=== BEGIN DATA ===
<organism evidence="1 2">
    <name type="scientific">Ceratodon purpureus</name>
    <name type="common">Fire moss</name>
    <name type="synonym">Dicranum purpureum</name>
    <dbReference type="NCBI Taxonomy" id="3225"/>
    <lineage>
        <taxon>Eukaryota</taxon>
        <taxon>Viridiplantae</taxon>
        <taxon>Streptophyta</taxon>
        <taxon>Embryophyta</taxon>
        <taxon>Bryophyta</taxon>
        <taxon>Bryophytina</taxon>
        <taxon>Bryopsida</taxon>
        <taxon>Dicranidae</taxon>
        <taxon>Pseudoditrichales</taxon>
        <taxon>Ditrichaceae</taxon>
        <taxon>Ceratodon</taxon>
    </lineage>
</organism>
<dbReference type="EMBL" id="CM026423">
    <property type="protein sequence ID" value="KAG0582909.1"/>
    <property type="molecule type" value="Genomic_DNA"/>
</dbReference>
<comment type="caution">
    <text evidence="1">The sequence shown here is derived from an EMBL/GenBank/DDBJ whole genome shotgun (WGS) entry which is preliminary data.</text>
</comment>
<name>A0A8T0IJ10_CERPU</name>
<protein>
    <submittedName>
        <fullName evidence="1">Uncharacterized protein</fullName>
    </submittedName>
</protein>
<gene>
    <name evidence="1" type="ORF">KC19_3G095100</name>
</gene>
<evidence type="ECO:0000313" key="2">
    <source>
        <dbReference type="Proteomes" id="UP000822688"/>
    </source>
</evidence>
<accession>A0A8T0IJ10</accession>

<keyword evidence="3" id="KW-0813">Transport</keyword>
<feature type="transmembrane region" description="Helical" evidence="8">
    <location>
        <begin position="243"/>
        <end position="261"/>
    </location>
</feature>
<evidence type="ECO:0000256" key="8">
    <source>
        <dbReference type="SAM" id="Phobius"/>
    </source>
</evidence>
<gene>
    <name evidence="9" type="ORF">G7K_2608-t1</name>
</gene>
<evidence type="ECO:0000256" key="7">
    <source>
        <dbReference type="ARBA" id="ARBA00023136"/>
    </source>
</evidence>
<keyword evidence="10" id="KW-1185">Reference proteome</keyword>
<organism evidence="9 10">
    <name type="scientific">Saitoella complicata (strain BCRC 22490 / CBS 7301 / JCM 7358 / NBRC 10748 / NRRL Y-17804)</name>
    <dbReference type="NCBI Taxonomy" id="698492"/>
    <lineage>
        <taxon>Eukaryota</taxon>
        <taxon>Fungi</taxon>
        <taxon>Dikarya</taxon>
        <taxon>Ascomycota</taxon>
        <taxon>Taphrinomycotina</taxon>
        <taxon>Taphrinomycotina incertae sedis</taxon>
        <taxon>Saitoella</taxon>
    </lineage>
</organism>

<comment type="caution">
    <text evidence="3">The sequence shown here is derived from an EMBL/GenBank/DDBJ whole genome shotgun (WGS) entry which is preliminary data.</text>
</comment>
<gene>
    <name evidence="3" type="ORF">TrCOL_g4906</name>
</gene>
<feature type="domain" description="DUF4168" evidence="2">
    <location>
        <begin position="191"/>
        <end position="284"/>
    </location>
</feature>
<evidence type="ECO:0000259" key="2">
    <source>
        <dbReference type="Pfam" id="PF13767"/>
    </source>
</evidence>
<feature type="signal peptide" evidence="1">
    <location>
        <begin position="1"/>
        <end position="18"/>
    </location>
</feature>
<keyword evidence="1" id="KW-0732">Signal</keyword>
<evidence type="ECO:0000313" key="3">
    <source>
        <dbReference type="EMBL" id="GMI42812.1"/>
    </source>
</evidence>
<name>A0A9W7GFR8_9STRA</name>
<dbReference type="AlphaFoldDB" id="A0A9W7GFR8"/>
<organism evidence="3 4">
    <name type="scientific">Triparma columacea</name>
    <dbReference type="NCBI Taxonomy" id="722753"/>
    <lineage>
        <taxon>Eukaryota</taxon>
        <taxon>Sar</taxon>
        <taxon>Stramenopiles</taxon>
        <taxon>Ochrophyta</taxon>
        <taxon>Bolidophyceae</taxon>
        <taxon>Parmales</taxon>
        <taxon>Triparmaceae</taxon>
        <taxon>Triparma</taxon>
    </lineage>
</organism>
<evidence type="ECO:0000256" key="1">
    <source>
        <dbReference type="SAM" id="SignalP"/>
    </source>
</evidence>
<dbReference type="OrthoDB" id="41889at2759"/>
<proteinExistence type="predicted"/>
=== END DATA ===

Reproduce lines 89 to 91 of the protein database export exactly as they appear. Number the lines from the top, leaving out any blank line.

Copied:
    <source>
        <dbReference type="Pfam" id="PF13767"/>
    </source>